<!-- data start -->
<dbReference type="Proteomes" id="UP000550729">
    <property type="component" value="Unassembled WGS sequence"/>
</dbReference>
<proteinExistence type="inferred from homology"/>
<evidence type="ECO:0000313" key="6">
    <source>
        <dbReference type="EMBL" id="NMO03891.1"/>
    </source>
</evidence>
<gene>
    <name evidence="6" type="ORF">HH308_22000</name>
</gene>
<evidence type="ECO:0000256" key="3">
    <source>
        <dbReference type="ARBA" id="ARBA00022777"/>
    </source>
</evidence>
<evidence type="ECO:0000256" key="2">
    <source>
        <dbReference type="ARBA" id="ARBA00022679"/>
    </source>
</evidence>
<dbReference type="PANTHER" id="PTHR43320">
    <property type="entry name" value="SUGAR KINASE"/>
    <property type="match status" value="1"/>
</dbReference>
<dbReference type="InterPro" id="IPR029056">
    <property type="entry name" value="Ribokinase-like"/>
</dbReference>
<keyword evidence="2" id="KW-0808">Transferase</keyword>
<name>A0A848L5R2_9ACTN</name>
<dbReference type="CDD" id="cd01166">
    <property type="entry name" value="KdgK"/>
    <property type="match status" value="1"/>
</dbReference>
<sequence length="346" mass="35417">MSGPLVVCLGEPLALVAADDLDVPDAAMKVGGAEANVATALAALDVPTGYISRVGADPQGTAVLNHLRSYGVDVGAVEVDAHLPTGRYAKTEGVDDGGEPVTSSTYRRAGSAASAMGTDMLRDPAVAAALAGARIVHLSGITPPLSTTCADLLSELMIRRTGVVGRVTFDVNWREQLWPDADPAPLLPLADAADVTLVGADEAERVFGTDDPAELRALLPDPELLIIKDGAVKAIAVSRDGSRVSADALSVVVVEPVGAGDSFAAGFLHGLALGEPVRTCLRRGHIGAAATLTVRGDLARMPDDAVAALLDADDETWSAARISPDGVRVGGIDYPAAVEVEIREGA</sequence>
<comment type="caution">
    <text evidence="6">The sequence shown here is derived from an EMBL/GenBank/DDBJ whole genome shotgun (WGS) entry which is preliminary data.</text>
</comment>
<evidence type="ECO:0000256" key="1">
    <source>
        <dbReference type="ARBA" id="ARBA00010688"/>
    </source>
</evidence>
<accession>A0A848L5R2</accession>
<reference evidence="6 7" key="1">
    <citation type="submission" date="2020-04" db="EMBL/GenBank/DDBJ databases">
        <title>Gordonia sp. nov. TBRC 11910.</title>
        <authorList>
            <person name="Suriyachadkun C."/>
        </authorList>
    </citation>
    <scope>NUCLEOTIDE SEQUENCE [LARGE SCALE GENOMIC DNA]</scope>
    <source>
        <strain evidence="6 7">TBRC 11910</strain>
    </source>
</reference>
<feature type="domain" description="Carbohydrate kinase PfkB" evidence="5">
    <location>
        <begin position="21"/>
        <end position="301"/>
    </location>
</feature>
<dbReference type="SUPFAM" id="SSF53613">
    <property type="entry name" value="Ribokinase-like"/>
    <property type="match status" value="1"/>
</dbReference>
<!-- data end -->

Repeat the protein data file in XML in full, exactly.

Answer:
<dbReference type="Proteomes" id="UP000550729">
    <property type="component" value="Unassembled WGS sequence"/>
</dbReference>
<proteinExistence type="inferred from homology"/>
<evidence type="ECO:0000313" key="6">
    <source>
        <dbReference type="EMBL" id="NMO03891.1"/>
    </source>
</evidence>
<gene>
    <name evidence="6" type="ORF">HH308_22000</name>
</gene>
<evidence type="ECO:0000256" key="3">
    <source>
        <dbReference type="ARBA" id="ARBA00022777"/>
    </source>
</evidence>
<evidence type="ECO:0000256" key="2">
    <source>
        <dbReference type="ARBA" id="ARBA00022679"/>
    </source>
</evidence>
<dbReference type="PANTHER" id="PTHR43320">
    <property type="entry name" value="SUGAR KINASE"/>
    <property type="match status" value="1"/>
</dbReference>
<dbReference type="InterPro" id="IPR029056">
    <property type="entry name" value="Ribokinase-like"/>
</dbReference>
<keyword evidence="2" id="KW-0808">Transferase</keyword>
<name>A0A848L5R2_9ACTN</name>
<dbReference type="CDD" id="cd01166">
    <property type="entry name" value="KdgK"/>
    <property type="match status" value="1"/>
</dbReference>
<sequence length="346" mass="35417">MSGPLVVCLGEPLALVAADDLDVPDAAMKVGGAEANVATALAALDVPTGYISRVGADPQGTAVLNHLRSYGVDVGAVEVDAHLPTGRYAKTEGVDDGGEPVTSSTYRRAGSAASAMGTDMLRDPAVAAALAGARIVHLSGITPPLSTTCADLLSELMIRRTGVVGRVTFDVNWREQLWPDADPAPLLPLADAADVTLVGADEAERVFGTDDPAELRALLPDPELLIIKDGAVKAIAVSRDGSRVSADALSVVVVEPVGAGDSFAAGFLHGLALGEPVRTCLRRGHIGAAATLTVRGDLARMPDDAVAALLDADDETWSAARISPDGVRVGGIDYPAAVEVEIREGA</sequence>
<comment type="caution">
    <text evidence="6">The sequence shown here is derived from an EMBL/GenBank/DDBJ whole genome shotgun (WGS) entry which is preliminary data.</text>
</comment>
<evidence type="ECO:0000256" key="1">
    <source>
        <dbReference type="ARBA" id="ARBA00010688"/>
    </source>
</evidence>
<accession>A0A848L5R2</accession>
<reference evidence="6 7" key="1">
    <citation type="submission" date="2020-04" db="EMBL/GenBank/DDBJ databases">
        <title>Gordonia sp. nov. TBRC 11910.</title>
        <authorList>
            <person name="Suriyachadkun C."/>
        </authorList>
    </citation>
    <scope>NUCLEOTIDE SEQUENCE [LARGE SCALE GENOMIC DNA]</scope>
    <source>
        <strain evidence="6 7">TBRC 11910</strain>
    </source>
</reference>
<feature type="domain" description="Carbohydrate kinase PfkB" evidence="5">
    <location>
        <begin position="21"/>
        <end position="301"/>
    </location>
</feature>
<dbReference type="SUPFAM" id="SSF53613">
    <property type="entry name" value="Ribokinase-like"/>
    <property type="match status" value="1"/>
</dbReference>